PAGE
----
• Also from the IMF, a new working paper analyses changing global linkages following Russia’s invasion of Ukraine and finds significant declines in trade flows (about 12 per cent) and announced FDI projects (about 20 per cent) between countries in US- and China-centred geopolitical blocs. The authors suggest that the decoupling between rival blocs during the Cold War implies the possibility of much greater declines than seen to date. On the other hand – and different to the Cold War experience – the world economy is now seeing the emergence of a setoff nonaligned ‘connector’ economies (for example, Mexico and Vietnam) that serve as a bridge between the two blocs.
    • On the new Industrial Policy and Competition.
    • Measuring housing affordability across countries. Note that figure three shows Australia as having some of the lowest affordability in the sample group.
    • The OECD’s Anti-Corruption and Integrity Outlook 2024 cautions that a lack of effective monitoring and data collection makes it impossible for countries to know whether their policies and processes actually mitigate corruption risk and improve integrity in practice. For example, only 12 OECD members collect data on whether recommendations by internal auditors are followed by public organisations (Australia isn’t one of them) and only nine track what jobs senior office holders take upon leaving public office, potentially exposing them to conflicts of interest (again, Australia isn’t one of them, although we do have mandatory cooling off periods for public officials). The authors reckon these shortcomings leave countries vulnerable to corruption risks related to the green transition, the rise of AI, and foreign interference.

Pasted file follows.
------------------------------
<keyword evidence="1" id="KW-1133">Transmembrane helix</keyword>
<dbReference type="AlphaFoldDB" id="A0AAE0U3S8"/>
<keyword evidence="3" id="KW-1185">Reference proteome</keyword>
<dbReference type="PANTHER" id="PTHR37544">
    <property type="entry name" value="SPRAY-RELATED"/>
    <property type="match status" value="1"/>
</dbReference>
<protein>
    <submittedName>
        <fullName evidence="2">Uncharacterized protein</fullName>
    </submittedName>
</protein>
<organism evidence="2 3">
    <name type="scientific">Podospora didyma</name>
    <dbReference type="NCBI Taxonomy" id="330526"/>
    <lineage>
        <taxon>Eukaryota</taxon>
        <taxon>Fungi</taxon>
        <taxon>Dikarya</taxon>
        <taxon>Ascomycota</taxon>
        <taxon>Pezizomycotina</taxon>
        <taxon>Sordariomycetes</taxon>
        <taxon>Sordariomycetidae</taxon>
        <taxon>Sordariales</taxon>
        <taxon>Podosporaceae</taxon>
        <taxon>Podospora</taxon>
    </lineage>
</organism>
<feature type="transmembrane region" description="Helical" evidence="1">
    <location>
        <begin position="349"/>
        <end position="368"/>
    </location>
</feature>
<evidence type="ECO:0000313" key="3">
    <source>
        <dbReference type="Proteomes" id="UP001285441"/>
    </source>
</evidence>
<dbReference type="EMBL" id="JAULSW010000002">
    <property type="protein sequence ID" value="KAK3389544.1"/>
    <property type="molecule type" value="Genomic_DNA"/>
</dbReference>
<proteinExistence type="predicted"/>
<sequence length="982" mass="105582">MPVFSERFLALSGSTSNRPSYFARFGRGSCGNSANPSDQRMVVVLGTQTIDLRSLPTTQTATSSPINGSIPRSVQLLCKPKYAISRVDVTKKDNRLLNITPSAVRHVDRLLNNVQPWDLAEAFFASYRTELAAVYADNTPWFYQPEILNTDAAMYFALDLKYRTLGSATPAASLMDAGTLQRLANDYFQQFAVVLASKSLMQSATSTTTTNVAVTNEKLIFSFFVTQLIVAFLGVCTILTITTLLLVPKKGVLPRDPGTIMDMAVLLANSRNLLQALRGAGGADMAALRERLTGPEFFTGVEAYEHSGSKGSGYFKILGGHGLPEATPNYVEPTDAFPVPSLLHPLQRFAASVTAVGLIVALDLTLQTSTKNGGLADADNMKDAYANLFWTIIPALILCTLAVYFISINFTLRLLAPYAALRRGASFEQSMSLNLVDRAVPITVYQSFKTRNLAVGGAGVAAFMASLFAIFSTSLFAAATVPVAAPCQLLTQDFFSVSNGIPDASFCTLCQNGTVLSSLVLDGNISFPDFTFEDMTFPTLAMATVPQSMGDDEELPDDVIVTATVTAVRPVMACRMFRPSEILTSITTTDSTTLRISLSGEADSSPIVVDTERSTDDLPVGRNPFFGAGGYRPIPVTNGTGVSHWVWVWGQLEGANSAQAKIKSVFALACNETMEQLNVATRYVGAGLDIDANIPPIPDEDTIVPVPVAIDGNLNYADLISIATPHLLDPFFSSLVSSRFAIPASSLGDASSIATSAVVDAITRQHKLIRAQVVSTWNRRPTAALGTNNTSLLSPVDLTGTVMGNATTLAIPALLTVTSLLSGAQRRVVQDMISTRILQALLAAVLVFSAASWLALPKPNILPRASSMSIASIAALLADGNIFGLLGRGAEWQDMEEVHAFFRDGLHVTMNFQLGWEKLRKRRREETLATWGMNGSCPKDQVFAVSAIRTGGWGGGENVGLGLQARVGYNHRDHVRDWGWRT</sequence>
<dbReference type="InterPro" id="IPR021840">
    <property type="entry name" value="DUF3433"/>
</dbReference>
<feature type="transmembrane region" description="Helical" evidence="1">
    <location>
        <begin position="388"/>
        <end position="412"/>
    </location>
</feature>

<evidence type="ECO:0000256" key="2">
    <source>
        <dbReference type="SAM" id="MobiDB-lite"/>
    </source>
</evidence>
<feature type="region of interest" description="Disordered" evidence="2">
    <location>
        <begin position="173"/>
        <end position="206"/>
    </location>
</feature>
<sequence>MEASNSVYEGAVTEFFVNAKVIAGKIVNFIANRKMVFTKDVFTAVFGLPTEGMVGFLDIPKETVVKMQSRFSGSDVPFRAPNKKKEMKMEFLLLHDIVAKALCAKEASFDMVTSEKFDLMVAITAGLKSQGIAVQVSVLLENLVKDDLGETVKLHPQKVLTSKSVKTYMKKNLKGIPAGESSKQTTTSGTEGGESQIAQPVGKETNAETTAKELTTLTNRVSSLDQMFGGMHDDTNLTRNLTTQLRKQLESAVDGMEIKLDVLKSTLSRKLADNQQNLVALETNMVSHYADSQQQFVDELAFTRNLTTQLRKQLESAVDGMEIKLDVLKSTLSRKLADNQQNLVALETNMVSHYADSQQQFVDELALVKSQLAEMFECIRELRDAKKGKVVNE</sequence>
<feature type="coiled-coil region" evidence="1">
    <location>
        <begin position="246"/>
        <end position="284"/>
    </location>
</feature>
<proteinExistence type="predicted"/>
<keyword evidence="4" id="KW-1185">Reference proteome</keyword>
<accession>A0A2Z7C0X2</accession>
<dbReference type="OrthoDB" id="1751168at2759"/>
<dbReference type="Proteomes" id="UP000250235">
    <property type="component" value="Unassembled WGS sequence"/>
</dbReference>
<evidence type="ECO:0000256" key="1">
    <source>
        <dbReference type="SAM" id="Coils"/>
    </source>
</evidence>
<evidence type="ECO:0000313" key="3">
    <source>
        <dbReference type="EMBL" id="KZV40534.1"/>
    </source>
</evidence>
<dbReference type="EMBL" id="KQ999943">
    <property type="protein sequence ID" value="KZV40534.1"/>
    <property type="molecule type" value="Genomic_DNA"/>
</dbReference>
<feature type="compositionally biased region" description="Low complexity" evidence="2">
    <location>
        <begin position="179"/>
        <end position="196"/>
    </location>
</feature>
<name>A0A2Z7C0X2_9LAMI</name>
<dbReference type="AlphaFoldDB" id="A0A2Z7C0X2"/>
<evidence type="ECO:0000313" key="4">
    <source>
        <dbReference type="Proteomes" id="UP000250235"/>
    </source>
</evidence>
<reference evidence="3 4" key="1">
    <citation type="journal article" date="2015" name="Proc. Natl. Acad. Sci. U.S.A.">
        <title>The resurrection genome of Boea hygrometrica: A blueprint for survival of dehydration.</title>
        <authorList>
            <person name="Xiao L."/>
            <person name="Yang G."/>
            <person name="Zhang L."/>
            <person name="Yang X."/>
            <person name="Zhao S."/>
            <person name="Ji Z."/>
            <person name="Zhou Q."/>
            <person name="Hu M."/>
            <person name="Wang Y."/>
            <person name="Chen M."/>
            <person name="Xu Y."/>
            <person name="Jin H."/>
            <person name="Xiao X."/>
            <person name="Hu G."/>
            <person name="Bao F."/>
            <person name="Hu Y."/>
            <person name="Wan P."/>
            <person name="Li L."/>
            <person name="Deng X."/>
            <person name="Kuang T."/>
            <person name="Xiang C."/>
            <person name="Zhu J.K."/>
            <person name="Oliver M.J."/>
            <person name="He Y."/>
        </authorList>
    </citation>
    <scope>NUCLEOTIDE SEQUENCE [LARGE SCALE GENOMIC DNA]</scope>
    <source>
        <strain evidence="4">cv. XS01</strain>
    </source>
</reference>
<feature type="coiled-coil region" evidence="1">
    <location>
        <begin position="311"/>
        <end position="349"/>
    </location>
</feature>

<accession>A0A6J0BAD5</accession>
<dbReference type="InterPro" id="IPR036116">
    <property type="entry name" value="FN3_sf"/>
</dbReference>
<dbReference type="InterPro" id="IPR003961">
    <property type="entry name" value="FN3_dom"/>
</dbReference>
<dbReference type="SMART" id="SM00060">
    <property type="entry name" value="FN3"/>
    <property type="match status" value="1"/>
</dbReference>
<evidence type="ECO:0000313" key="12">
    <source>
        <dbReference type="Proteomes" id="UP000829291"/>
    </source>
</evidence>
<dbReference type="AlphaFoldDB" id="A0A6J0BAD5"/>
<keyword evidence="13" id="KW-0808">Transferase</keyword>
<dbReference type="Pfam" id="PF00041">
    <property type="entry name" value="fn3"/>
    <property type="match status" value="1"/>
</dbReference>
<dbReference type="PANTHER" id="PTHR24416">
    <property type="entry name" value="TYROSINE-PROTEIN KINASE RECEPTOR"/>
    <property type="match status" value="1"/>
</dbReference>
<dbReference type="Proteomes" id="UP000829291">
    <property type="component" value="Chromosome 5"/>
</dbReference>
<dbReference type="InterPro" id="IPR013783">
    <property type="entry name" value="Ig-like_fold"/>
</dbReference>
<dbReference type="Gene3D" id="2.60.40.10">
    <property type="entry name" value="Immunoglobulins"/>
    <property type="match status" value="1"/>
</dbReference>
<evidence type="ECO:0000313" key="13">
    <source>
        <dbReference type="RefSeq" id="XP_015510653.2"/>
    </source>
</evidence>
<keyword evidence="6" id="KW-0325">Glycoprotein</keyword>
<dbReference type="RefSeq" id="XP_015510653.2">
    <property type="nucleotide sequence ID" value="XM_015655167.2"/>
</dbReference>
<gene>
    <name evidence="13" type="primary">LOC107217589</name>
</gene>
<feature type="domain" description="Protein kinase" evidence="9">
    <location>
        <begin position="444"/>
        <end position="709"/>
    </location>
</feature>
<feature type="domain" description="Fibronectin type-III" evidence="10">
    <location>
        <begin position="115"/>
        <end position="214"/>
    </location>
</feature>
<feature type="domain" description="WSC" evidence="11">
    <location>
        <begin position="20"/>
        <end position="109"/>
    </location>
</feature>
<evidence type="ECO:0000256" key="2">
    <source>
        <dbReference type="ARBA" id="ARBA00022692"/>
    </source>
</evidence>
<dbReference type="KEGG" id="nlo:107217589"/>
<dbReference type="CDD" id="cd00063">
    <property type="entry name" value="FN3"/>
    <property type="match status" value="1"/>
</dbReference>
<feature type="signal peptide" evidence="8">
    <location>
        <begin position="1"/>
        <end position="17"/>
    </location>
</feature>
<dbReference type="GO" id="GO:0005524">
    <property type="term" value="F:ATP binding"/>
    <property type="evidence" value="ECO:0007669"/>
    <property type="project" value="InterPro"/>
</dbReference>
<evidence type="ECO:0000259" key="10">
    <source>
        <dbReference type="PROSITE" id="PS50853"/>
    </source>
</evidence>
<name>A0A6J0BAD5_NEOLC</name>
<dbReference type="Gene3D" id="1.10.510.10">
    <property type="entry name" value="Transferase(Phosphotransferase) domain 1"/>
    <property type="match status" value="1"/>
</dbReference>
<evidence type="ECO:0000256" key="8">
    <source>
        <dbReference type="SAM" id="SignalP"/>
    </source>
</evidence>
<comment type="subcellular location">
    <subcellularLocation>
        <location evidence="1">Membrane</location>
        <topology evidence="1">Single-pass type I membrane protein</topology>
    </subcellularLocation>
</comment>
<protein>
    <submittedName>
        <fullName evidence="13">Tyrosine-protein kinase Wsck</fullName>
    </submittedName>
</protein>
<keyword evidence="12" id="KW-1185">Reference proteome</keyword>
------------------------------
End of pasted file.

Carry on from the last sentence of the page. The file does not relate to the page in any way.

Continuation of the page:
• Also from the OECD, a new report on infrastructure for a climate-resilient future.
    • An FT Big Read asks, is Japan finally becoming a ‘normal’ economy?
    • New WTO forecasts for world trade project that the volume of world merchandise trade will grow by 2.6 per cent this year and 3.5 per cent in 2025 after having fallen 1.2 per cent in 2023.
    • Molly Hickman makes a case for the importance of intuition in forecasting.
    • Brad DeLong on large-scale, transcontinental societal cooperation in the classical age.
    • And via DeLong’s substack, a new economic working paper argues that the discovery of bronze and the ensuing long-distance trade corridors that linked metal mines to fertile lands may have helped trigger the ‘Urban Revolution’ that saw a transition from simple agrarian villages to complex urban civilisations.
    • The Australia in the World Podcast talks to Dr Jenny Gordon about the past, present and future of the international economic order. (Great conversation although, FWIW, I think the early part of the discussion significantly underestimates the importance of the ending of the Cold War/collapse of the Soviet Union as a key driver of the outgoing economic order. For example, absent this, it’s hard to see a policy framework that would have been quite so relaxed with the global supply chains, offshoring, outsourcing and deindustrialisation of the advanced economy core that marked the hyper-globalisation era (hence the current panicked moves seeking to unwind some of this stuff); the ideological bump that the utter failure of communism gave to (for want of a better term) neoliberalism was important but also hubris-friendly; similarly, the vanquishing of the main competitor system removed a significant external constraint on capitalism in terms of some of its distributional and other implications; the peace dividend offered a range of advanced economies a seemingly attractive way out of the guns vs butter fiscal bind; the liberation of Central and Eastern Europe allowed a reconfiguration of the location of European industry; and the list goes on.)
    • Interesting debate (joust?) between Tyler Cowen and Jonathan Haidt on the links between smart phones, social media, and teen mental health.